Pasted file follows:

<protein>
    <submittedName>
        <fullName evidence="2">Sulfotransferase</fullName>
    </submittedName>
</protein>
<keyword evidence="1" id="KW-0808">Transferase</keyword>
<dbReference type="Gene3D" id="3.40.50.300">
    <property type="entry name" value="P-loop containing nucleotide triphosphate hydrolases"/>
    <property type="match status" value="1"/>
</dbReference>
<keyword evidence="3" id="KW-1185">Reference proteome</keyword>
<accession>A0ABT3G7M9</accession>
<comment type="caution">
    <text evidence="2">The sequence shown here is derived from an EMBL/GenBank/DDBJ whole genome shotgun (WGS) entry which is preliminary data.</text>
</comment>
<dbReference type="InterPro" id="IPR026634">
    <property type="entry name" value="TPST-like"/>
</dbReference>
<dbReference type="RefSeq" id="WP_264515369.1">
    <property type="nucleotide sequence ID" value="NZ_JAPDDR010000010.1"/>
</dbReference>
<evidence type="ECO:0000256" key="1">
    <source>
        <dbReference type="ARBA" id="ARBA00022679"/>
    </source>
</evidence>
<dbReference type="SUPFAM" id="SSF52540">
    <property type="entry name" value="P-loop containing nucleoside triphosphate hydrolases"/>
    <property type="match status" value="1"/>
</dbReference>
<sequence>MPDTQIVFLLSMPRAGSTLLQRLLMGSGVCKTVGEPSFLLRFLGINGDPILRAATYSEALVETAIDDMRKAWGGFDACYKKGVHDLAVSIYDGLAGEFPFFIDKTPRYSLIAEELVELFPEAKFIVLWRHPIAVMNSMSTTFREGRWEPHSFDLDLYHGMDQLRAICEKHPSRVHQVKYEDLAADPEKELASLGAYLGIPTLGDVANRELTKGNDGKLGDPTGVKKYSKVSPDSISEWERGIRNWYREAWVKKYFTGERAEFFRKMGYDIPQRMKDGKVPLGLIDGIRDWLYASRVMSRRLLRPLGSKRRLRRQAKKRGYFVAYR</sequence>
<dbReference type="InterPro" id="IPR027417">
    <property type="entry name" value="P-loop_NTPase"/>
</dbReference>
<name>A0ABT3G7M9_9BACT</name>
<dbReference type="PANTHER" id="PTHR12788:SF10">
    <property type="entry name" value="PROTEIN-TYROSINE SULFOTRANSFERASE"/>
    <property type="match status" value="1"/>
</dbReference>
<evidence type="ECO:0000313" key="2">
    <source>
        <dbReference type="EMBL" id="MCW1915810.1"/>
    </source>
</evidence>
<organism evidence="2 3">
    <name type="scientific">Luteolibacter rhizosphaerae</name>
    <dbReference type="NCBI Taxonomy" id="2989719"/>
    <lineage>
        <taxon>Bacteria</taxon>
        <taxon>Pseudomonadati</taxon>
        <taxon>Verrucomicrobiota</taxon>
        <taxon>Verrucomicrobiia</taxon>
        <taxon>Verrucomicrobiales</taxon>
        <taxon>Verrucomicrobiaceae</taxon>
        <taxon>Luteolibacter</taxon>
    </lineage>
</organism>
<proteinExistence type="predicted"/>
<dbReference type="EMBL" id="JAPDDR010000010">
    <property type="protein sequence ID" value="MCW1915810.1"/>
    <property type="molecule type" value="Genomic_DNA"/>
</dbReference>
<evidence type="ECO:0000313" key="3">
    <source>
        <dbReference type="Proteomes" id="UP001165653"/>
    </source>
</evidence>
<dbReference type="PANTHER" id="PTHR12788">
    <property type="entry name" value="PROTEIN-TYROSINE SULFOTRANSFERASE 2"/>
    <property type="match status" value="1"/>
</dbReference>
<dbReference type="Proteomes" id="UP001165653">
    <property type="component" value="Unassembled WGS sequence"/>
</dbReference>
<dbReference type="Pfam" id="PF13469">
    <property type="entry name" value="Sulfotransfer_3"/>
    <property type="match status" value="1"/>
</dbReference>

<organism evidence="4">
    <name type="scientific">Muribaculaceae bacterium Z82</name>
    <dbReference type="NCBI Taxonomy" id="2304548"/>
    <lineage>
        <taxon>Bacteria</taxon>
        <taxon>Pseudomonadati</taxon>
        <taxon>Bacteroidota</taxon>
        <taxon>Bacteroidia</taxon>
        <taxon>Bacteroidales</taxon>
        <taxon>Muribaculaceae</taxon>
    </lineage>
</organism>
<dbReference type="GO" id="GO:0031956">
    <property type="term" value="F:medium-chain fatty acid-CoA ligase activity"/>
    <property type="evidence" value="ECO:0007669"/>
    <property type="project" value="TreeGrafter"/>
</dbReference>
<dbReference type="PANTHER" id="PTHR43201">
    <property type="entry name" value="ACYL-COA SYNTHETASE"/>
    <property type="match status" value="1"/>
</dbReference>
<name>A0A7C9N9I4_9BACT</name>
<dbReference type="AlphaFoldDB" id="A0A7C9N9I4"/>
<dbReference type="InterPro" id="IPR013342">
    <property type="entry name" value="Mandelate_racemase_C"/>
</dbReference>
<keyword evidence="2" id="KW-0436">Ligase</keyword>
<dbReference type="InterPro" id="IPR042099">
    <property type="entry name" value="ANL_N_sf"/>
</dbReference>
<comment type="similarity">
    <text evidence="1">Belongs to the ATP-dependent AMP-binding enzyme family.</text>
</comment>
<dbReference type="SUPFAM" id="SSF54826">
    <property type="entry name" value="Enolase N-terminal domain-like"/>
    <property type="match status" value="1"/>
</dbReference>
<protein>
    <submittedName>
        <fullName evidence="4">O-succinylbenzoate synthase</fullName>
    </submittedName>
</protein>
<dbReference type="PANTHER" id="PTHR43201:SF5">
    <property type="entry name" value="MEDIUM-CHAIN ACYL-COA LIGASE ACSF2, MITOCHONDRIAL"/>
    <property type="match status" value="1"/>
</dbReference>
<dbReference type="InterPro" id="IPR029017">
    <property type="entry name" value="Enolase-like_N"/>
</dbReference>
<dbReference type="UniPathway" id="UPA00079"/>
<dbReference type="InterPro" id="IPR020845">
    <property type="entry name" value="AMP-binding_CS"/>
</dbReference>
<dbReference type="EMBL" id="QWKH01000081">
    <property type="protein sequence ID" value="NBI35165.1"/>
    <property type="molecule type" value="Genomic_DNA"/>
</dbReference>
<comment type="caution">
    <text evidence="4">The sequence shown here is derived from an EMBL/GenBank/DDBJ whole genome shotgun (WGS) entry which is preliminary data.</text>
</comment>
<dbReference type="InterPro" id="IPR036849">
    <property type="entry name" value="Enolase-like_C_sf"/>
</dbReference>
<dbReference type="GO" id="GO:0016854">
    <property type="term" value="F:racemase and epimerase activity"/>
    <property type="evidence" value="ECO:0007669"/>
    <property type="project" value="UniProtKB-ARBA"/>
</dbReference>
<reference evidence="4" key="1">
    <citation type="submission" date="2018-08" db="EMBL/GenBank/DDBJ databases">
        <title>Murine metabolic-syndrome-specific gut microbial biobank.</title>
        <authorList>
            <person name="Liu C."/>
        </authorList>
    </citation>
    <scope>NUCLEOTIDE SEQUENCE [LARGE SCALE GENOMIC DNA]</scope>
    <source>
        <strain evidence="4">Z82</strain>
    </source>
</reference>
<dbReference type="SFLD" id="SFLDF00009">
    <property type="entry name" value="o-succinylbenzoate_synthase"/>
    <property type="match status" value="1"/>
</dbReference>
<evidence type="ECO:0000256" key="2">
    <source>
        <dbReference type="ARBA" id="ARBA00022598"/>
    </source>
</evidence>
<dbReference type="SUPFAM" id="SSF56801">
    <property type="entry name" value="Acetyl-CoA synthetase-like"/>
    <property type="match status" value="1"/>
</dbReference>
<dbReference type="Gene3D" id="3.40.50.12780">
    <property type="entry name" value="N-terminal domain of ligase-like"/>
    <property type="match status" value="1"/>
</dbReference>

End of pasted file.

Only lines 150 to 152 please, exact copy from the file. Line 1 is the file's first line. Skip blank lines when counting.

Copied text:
        <authorList>
            <person name="Liu C."/>
        </authorList>